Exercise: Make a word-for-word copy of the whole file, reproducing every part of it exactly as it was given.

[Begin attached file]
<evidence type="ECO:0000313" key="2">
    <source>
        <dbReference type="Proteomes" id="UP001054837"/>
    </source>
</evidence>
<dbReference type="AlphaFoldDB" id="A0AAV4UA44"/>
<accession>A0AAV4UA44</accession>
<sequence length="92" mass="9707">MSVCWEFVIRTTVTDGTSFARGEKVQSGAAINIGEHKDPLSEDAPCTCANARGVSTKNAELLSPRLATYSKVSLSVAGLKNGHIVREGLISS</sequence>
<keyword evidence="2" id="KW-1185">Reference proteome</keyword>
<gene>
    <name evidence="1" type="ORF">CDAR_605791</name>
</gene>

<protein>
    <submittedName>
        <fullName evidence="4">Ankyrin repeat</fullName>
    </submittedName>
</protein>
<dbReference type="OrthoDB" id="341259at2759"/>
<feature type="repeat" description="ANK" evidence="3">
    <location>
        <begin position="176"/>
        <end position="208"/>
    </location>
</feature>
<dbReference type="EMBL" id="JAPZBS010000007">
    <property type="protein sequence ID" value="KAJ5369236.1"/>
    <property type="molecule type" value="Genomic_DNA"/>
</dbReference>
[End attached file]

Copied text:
<evidence type="ECO:0000313" key="2">
    <source>
        <dbReference type="Proteomes" id="UP001054837"/>
    </source>
</evidence>
<dbReference type="AlphaFoldDB" id="A0AAV4UA44"/>
<accession>A0AAV4UA44</accession>
<sequence length="92" mass="9707">MSVCWEFVIRTTVTDGTSFARGEKVQSGAAINIGEHKDPLSEDAPCTCANARGVSTKNAELLSPRLATYSKVSLSVAGLKNGHIVREGLISS</sequence>
<keyword evidence="2" id="KW-1185">Reference proteome</keyword>
<gene>
    <name evidence="1" type="ORF">CDAR_605791</name>
</gene>

<protein>
    <submittedName>
        <fullName evidence="4">Ankyrin repeat</fullName>
    </submittedName>
</protein>
<dbReference type="OrthoDB" id="341259at2759"/>
<feature type="repeat" description="ANK" evidence="3">
    <location>
        <begin position="176"/>
        <end position="208"/>
    </location>
</feature>
<dbReference type="EMBL" id="JAPZBS010000007">
    <property type="protein sequence ID" value="KAJ5369236.1"/>
    <property type="molecule type" value="Genomic_DNA"/>
</dbReference>